Since the COVID-19 pandemic, more students are skipping school on Fridays because parents tend to work from home, a parliamentary committee said.
An analysis of pre- and post-pandemic attendance data found that some students were skipping school on Fridays. This is a trend not seen before the pandemic, said England’s Children’s Commissioner Rachel de Souza.
She told the House Educational Choices Committee on Tuesday: My parents are home on Friday. We have evidence from our children saying, “You know Mom and Dad are home, so stay home.”
De Souza said educators are seeing “slightly different attitudes” from parents after the COVID-19 lockdown.
She called for further efforts to increase attendance, saying it was “everyone’s job.”
“All of us, especially ministers, education leaders, local government leaders and parliamentarians, are talking about how important the contract between parents and schools is and how important schools are to children. increase.
“It’s not just about getting a great education. It’s also about protection, good mental health, all the activities, wider than we want. I can’t urge everyone to sing it from.It’s a matter of the message.”
The commissioner told parliamentarians that levels of “permanent absenteeism” — children missing more than 10 percent of their school time — remained high after COVID-19.
She cited an estimated figure of 818,000 absent from school for reasons other than illness, out of the 1.6 million children who remained absent in the fall and spring terms of 2021 and 2022.
De Souza said she was “deeply concerned” about the number of children who continue to be absent, adding that it has become “one of the problems of our time”.
She told lawmakers that discussions with family members have revealed many reasons why the pandemic is still having a negative impact on attendance.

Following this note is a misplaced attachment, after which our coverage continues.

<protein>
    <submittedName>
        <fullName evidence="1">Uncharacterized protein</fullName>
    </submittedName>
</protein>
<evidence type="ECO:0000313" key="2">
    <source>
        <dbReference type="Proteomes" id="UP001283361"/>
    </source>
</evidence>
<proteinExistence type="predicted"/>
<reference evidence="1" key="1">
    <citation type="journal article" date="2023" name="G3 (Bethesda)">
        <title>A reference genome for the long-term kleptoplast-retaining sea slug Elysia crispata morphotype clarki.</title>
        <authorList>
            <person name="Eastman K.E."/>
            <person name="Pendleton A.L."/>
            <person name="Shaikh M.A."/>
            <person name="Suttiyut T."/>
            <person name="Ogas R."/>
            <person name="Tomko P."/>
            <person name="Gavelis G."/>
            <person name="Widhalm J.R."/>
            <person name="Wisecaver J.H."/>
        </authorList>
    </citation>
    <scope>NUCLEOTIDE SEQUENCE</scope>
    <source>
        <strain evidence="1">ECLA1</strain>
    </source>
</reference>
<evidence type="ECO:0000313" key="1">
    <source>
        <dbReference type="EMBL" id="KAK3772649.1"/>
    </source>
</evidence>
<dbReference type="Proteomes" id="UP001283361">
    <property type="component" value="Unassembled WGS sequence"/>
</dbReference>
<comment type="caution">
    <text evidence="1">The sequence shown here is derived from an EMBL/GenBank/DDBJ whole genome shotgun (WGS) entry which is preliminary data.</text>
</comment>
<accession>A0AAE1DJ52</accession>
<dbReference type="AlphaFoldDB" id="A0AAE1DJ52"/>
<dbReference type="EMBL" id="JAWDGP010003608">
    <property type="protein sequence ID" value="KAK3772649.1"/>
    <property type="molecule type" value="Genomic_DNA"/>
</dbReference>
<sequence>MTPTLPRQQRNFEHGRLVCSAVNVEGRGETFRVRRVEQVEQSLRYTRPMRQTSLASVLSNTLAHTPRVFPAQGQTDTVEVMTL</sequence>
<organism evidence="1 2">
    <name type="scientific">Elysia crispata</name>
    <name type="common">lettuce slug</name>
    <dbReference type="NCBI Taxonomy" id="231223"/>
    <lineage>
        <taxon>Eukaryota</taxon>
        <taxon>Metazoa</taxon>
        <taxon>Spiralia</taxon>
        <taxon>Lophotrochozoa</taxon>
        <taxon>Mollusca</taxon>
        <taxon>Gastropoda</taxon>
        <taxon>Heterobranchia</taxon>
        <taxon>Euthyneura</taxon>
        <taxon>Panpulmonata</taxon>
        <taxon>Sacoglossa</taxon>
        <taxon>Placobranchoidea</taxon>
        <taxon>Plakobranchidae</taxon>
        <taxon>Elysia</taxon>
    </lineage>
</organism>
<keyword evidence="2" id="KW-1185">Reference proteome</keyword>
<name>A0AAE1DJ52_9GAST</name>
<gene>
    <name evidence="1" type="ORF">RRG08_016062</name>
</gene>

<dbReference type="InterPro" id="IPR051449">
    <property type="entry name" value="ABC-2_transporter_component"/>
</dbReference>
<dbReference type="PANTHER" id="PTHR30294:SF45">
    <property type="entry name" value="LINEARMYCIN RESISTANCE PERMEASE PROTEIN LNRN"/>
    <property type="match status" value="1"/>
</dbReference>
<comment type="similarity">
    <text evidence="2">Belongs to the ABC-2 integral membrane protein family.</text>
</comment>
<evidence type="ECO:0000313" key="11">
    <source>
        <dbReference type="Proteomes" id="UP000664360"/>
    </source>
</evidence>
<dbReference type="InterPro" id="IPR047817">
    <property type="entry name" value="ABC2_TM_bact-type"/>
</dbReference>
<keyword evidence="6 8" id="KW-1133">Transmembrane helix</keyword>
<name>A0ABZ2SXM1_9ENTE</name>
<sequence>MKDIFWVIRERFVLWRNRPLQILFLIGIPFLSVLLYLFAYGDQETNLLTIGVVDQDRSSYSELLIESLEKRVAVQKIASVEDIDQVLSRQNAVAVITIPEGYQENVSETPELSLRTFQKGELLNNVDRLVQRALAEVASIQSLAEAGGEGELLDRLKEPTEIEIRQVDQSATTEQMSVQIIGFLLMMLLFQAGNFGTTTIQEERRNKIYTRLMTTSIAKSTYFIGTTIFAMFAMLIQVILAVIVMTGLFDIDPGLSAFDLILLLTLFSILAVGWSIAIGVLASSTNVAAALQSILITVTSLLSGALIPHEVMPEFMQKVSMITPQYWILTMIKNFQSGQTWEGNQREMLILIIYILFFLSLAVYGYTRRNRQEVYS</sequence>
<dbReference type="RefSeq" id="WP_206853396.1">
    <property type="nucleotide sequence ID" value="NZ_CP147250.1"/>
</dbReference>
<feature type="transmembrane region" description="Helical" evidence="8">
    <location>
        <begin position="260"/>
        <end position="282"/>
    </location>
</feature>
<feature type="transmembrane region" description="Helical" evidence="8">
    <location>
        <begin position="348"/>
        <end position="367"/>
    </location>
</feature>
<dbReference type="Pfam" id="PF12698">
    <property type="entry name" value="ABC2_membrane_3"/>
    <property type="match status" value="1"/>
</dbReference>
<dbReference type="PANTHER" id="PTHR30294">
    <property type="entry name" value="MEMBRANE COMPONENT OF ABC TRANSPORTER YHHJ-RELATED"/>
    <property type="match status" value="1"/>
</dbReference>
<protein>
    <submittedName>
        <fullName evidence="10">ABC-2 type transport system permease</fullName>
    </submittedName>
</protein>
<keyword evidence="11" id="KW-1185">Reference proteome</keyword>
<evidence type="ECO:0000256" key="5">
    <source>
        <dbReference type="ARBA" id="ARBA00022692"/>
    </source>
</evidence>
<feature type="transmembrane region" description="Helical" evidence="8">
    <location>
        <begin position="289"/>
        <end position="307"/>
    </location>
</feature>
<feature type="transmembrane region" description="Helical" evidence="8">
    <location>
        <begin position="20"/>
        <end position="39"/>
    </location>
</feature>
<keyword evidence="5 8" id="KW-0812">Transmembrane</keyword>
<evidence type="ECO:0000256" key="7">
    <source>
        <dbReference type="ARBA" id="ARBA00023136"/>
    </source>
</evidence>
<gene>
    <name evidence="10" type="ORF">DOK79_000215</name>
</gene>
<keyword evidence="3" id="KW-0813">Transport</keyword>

“One thing is because of online learning during COVID-19, I was like, ‘Well, why not just study online?
She said the main reasons children skip school are that their special educational needs are not being met, as well as anxiety and mental health issues.
But she added that there are also groups of students who “just don’t come back” since the pandemic.
withdrawal from education
Alice Wilcock, head of education at the Center for Social Justice think tank, told lawmakers that she was witnessing a “massive shift towards disengaging education”.
“The local authorities said they have taught parents that school may or may not be important due to the pandemic. It is deeply ingrained in our attendance patterns.”
Wilcock also said problems with social media use were exacerbated during the lockdown, leaving many parents unprepared.
“Bullying used to be in the classroom and quite prominent. Now it’s online and parents don’t feel prepared to tackle it. I don’t feel ready to do it.”
broken social contract
This isn’t the first time educators have warned of declining school attendance following COVID-19 lockdowns.
Amanda Spielman, chief inspector at UK education watchdog Offstead, said student attendance was “sustainably” lower than before the pandemic in December, a “serious and worrying problem”. ‘, he said.
she said: On the one hand, there is a clear expectation that parents should send their children to school every day unless they are too sick to go to school. In return, the school gives children a good education and does everything they can to prepare them really well for their future, adult life.
“The disruption caused by the pandemic and the expectation that children should stay at home has broken that. , broke the routine of waking the kids up and taking them to school every day.”
She said the school’s inspector confirmed “sustainably running slightly lower attendance rates than pre-pandemic, in addition to what could be attributed to illness.”
Spielman warned that some families seem to have “lost sight” of the expectation that children should be sent off each morning to receive an in-person education.
She added: The school is working really hard to rebuild it. I know a huge amount of work is being done to help families and children. “
PA Media contributed to this report.